The following is the fourth part of breaking down the Manifesto Untuk 99% by Gabungan Kiri. The manifesto is separated into 4 parts, hence each will command its own article, with my very biased views analysing them and grading them at the end. After the 4 articles are done, a fifth one summarising everything including the importance of the left in the political scene will round off this series of articles.
The reader is also advised that the subparts covered are a selection rather than the whole, hence should refer to the manifesto proper, here, when reading this and the other articles in the series. Parts 1, 2 and 3 can be found here, here and here respectively.
The fourth and final part of the Gabungan Kiri manifesto, entitled Inclusive Society and Culture has the most parts within it as it tackles a huge, complex section of policy-making that would require a multi-faceted approach. Since there are 9 subparts, each will be covered in a more summarised manner than before, so consulting the actual document is more important for this article than any other in the series.
Uphold Women’s Rights and Dignity
The first subpart concerns itself with upholding women’s rights and dignity. This subpart is pretty progressive and a solid addition to combat the heavily patriarchal society that is Malaysia’s. The first point calls to increase women’s representation in decision-making government bodies, the judiciary and political parties. This is a good spot to start on to include women into public life in roles other than traditionally female ones, like the Minister for Women, Family and Community Development, to produce capable leaders from the subsection of society that isn’t truly encouraged in this regard.
Another policy which is interesting is providing for the housing, education and child-care needs of single parents households to minimise inter-generational transmission of poverty. This points to certain households which are on the verge of the poverty loop, taking away some of the burdens of the parental figure such that the potential for the family to have to resort to crimes or low-wage jobs just to survive is lessened. Similarly progressive is the call to strengthen the law on sexual assault and harassment, including training for enforcement agencies, cyber bullying and stalking. In Malaysia, these types of laws either don’t exist or are not sufficiently sensitive enough to protect people sufficiently. There are other policy suggestions in here on non-citizen spouses and ratifying the Convention on the Elimination of All Forms of Discrimination against Women (CEDAW) and should be read too.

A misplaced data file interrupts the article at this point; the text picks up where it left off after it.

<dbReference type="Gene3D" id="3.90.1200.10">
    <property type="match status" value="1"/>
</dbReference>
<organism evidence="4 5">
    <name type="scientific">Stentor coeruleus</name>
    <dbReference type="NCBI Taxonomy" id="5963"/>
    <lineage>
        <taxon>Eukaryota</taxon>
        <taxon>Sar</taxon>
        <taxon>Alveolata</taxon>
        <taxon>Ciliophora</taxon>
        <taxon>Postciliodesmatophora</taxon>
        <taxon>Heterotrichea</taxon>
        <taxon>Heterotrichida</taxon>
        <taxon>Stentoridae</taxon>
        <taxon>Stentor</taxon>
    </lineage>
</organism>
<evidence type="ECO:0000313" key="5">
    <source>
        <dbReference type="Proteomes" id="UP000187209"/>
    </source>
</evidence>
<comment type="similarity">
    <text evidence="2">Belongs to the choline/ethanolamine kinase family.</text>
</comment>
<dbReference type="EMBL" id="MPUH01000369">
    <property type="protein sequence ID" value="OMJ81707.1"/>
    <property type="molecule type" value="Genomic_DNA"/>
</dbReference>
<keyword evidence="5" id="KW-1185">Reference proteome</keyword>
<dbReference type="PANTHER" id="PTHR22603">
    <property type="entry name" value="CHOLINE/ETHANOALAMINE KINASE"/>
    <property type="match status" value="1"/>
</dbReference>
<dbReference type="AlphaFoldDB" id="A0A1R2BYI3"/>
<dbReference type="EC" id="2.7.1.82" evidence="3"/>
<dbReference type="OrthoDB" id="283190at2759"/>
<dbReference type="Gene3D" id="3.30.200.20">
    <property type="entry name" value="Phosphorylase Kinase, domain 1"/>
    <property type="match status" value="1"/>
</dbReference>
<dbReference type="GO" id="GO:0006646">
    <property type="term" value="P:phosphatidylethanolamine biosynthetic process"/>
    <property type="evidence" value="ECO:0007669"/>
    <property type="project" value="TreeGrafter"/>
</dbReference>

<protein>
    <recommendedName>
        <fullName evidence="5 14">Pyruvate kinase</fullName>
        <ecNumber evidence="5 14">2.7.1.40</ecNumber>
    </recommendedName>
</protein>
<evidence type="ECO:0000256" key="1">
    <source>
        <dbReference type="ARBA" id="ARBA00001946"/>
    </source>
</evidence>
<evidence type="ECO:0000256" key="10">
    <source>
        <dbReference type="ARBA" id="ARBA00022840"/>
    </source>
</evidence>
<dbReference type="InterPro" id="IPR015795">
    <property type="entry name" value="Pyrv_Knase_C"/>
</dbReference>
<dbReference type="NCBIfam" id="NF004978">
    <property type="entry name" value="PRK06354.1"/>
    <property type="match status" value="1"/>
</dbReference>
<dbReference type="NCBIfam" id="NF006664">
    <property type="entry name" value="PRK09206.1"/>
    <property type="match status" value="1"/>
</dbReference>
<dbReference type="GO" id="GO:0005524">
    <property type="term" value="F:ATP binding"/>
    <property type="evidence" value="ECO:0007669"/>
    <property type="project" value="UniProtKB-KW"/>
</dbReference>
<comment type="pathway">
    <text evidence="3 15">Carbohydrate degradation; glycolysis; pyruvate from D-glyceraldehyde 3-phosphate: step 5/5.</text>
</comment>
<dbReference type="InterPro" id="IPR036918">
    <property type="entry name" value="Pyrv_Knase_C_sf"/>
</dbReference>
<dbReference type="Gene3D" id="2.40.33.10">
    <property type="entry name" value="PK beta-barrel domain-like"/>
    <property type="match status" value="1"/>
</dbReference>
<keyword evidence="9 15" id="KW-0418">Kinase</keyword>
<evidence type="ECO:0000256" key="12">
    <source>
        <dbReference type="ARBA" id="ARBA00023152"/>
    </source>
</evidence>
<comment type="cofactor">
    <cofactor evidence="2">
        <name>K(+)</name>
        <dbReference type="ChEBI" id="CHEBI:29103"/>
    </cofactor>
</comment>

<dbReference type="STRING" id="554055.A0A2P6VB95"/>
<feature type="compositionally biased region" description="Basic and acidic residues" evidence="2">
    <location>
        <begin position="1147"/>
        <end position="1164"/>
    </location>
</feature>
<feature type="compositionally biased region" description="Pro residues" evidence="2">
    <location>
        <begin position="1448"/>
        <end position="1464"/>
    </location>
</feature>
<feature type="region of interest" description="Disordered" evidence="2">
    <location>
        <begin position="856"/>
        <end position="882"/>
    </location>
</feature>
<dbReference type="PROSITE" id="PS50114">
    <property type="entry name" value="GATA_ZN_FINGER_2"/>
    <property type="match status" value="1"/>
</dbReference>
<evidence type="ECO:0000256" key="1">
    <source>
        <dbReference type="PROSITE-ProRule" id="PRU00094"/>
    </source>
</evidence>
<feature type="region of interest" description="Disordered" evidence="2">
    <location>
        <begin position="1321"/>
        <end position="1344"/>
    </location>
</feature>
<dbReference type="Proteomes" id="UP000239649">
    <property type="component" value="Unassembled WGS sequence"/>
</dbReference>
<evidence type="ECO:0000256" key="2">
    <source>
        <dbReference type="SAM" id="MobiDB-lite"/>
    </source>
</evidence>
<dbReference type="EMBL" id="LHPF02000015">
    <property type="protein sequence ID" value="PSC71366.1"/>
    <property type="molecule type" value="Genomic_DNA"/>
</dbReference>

A Far-Sighted and Fair Education Policy
The next subpart contains ideas on the left’s education policy, and it is sublime. Starting in the second point, education in the public sector is suggested to be secular and free of political and religious interference. The strong permeation of religion is a strong separating factor in schools and subtle political influence suppresses the freedom of speech of teachers and students. They should both be kept as far away from schools as possible. There’s also an emphasis on the integration of art, music and theatre into the syllabi, apprenticeship and vocational training geared towards the future creative and green economy and having sports and arts facilities to encourage athletic and cultural excellence. This holistic approach goes the extra mile compared to similar steps being taken currently, and it is absolutely necessary to produce well-developed individuals.
There is also a real effort to democratise education as well, with basing enrolment into publicly-owned tertiary educational institutions on a matrix of academic achievement, cultural as well as economic background, giving free primary, secondary and tertiary education for all, investing in academic infrastructure so no student is discriminated against for enrolment, giving academic freedom to universities free from Governmental influence and eliminating elite schools alongside ending discriminatory funding policies. It’s time the education system really gave true equal opportunity to all students including those who are of a socially maligned background and not just hand-pick the top few to focus on them specially, like they’re the ones who need it. However, the investments and making education free does incur high cost, hence the accounting should be done properly to make the necessary funds available for this. Since apprenticeship and vocational training is emphasized as well, if these funds are available, they would be put to good use.
An Improved Public Healthcare System
The next subpart on improving the public health care system is solid but pretty standard, explaining aspirations of increased funding and investments to public health facilities and, interestingly, mental health institutions as well. However, the point of freezing the expansion of private hospitals is problematic as our private health care system is quite advanced and cessation of this through government force might cause major disruption, especially in the case of health tourists and private investors in healthcare.
A People-Centred and Caring Social Policy